By Shereen Siewert
WAUSAU — A new six-member committee focusing on energy and sustainability will meet for the first time this week.
The Sustainability, Energy and Environment Committee is scheduled to meet at 4 p.m. on Monday, Feb. 11 in the second floor board room at City Hall. Members of the public can attend, but meetings held in the board room are not televised.
The committee, proposed in May, is “basically another idea that myself and Pat Peckham had some time ago in trying to find ways to save the city money and lower our energy costs, as well as making things somewhat better for the overall environment,” said Wausau Mayor Rob Mielke, in an email to Wausau Pilot and Review.
Peckham represents Dist. 1 and chairs the parks and recreation committee, which has been central in recent discussions surrounding environmental concerns in Riverside Park. In addition to Peckham, citizen members Lisa Siewert, Paul Kage, Mary Kluz, Claire Meney, and Benjamin Lee were appointed to serve on the committee.
“For consideration of possible members, both of us knew of some regular residents that had an interest in trying to move the city forward in this direction and focus on a variety of issues facing the future of Wausau,” Mielke said.
According to a May 16, 2018 memo, the group will focus on “issues that affect public health, welfare or safety relating to energy, sustainability, resilience, the environment and energy.” In addition, the committee could play a role in strategic planning for sustainability initiatives.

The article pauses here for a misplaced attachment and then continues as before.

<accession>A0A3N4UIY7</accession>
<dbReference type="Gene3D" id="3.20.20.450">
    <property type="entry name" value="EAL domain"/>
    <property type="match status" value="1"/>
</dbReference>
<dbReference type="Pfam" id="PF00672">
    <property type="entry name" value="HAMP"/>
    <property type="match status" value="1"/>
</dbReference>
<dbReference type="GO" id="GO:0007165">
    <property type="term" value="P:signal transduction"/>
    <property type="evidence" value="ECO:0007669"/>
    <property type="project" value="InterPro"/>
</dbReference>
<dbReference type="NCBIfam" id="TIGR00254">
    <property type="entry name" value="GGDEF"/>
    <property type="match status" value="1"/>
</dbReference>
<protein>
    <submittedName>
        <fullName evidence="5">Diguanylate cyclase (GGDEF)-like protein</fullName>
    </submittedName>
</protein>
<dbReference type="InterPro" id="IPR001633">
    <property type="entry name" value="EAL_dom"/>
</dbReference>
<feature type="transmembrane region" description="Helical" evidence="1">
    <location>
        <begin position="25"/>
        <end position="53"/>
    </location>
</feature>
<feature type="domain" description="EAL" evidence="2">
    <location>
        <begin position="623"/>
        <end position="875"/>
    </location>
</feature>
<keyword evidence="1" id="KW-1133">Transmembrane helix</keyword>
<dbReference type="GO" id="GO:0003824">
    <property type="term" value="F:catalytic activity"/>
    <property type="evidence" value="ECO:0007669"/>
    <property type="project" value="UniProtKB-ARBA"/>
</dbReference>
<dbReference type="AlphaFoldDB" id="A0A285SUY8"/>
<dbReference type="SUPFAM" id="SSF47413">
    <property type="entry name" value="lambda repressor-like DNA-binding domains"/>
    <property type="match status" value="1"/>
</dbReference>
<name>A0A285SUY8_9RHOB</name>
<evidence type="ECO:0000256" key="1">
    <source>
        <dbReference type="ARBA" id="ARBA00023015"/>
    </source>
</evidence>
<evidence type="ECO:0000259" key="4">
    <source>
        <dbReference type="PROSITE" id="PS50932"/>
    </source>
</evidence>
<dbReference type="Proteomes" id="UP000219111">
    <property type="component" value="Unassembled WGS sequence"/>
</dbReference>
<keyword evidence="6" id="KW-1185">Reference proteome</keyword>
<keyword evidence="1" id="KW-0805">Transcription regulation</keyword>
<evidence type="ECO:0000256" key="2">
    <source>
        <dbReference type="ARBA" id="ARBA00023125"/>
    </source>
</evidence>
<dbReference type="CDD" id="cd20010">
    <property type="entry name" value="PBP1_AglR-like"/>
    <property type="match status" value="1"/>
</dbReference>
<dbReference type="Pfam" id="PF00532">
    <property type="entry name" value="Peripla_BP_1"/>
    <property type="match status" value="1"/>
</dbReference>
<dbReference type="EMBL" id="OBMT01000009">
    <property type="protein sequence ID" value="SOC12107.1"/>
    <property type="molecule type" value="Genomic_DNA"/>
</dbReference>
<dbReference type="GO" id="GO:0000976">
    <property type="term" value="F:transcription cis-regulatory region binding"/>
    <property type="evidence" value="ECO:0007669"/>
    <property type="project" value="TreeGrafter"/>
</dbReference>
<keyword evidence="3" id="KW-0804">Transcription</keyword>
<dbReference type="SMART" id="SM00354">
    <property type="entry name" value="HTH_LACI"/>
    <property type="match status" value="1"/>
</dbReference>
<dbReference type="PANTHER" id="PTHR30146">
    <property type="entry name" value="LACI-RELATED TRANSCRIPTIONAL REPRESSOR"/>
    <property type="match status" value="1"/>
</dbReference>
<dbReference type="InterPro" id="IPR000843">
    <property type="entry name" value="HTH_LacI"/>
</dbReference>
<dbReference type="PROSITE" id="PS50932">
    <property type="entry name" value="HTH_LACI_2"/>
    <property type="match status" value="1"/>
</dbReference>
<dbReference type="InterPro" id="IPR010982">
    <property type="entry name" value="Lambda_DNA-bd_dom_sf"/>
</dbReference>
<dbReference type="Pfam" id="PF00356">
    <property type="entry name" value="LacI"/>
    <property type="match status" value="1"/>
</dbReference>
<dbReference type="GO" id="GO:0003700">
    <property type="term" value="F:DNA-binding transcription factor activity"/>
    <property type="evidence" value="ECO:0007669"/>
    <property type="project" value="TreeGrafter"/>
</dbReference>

Peckham said he supports pushing for conversion to LED lighting and find ways to explore solar power, provided that any project would see fewer costs for the utility.
“I don’t sense in Wausau a strong enough desire for green energy that we would pay more for it,” Peckham wrote, in an email to Wausau Pilot and Review. “One way this could happen would be through a partnership with private investors who would install the solar photovoltaic arrays and, unlike a government entity, be able to get the tax credits and depreciation benefits.”
Peckham later noted that the county already has a policy regarding alternative energy projects.
“If it won’t pay for itself in seven years, it won’t be considered,” Peckham wrote. “That sort of thing is what killed the idea of solar for the new west-side fire station. The weight of the structure to hold the panels would have driven up the cost of the roof, so the panels would have had to pay for themselves, for the structures to hold them on the roof and the fortified roof.”
It is not clear what, if any, role the committee will play in the issue of potential environmental testing for Riverside park and the Thomas Street controversy.
At Monday’s meeting, the group will select a chair, discuss the committee’s authority and responsibilities, and determine priorities for 2019, according to the agenda.